Scientists now understand how the TRIM5 protein works and particularly how it temporarily blocks spread of the retrovirus in humans. While it was already known that this protein plays a decisive role in HIV inhibition, the research of Professor Luban, University of Geneva, precisely revealed how it operates. Published today, these results are critical in the search for an effective therapeutic solution to HIV.
When a person is infected with HIV, in many cases, it takes several years for the virus to spread in his cells and develop into a disease: AIDS, or the Acquired Immunodeficiency Syndrome. For Jeremy Luban, from the Department of Microbiology and Molecular Medicine, at the University of Geneva, this "delay", which lasts ten years on average, could be the result of the human body’s innate immune response to the intruding virus and, more specifically, can be traced to the role played by the TRIM5 protein in this context.
A pattern recognition receptor
The researcher and his group have thus brought to light the fact that TRIM5 works like a “pattern recognition receptor” that recognizes the specific behavior of the HIV retrovirus. Capable of identifying HIV’s singular structure, thanks to its specific molecular mechanisms, TRIM5 immediately alerts the innate immune system when the foreign molecule is present in the body. “We already knew that TRIM5 was the key to inhibiting HIV, but we did not know how the protein was able to identify HIV as a hazardous agent. That said, our latest research shows that TRIM5 relies on the recognition of behavior, i.e. the retrovirus’ structure, to act" explains Jeremy Luban. “The protein then attaches to the core of the virus, curbing its progress to the cell’s nucleus, the place of its potential reproduction and therefore spread of disease."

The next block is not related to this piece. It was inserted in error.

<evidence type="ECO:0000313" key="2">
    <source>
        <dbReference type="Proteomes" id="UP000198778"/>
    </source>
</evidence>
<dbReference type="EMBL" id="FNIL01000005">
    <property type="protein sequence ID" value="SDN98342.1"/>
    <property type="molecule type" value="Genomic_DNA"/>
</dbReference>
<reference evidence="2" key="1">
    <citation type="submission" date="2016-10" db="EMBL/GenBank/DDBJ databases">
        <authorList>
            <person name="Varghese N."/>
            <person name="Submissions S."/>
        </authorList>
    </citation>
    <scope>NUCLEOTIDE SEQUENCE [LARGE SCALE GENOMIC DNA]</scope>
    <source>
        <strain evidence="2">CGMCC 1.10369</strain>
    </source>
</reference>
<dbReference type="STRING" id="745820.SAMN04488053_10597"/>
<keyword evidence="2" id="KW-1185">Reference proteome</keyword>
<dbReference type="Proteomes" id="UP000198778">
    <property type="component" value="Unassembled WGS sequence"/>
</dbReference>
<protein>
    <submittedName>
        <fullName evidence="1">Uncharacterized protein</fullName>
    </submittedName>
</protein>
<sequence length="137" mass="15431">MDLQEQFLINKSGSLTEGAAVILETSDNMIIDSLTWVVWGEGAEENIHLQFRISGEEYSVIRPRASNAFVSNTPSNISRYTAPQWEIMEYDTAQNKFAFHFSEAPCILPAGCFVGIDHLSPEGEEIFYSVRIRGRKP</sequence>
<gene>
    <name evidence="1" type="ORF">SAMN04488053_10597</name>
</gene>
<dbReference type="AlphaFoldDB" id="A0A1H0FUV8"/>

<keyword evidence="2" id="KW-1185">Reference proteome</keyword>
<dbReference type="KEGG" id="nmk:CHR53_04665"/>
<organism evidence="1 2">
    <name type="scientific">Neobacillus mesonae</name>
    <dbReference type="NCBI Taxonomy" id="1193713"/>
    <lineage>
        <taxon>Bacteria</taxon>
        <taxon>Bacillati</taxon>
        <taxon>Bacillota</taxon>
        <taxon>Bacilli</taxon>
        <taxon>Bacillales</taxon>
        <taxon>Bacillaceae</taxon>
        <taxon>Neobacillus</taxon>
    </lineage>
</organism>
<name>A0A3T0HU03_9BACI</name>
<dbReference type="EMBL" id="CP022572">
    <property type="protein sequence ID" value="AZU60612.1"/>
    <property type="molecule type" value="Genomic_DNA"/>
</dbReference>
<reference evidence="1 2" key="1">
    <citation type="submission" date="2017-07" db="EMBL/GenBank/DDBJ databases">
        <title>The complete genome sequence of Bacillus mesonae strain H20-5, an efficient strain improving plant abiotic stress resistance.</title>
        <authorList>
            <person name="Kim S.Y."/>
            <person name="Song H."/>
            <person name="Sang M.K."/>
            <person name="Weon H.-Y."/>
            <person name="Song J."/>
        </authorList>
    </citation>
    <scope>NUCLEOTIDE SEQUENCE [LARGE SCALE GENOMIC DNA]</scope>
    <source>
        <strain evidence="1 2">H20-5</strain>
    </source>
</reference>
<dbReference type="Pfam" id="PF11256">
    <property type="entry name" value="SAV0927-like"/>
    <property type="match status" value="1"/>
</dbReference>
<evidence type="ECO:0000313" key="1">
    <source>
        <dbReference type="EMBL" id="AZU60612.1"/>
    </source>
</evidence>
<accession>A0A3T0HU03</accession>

To grasp the implications of this discovery, it is necessary to place it in the continuity of HIV research and examine role that Jeremy Luban played. In fact, it was in 2004 that a PhD student in his laboratory, then located at Columbia University in New York, identified the cellular protein that, in most monkeys, blocks infection by retroviruses. The laboratory isolated this gene and tested it in human cell cultures and then in transgenic mice with the same immune characteristics as a human being infected with AIDS. This gene proved to be as active as its simian equivalent as an inhibitor of the virus’ reproduction. From then on, this protein fascinated numerous researchers (it was the subject of 300 publications in renowned scientific journals in a period of less than two years) but nobody knew how it worked.
The next steps
The results of Jeremy Luban’s research raise many new questions, starting with the difference in TRIM5’s "efficacy" between monkeys and humans. In fact, while the protein blocks spread of the virus for a long period of time in monkeys, its action is shorter in humans. “We can suppose that, in humans, TRIM5 does not sufficiently block the virus’ progress towards the cell’s nucleus due to its weak bond with the HIV core. A privileged path of investigation at the present time, for the development of a vaccine, is therefore to search for ways to strengthen this bond" declares Jeremy Luban. However, as the scientist is quick to emphasize, this objective is still quite distant and requires continued investigations into how HIV works in general and the mechanisms of TRIM5 in particular.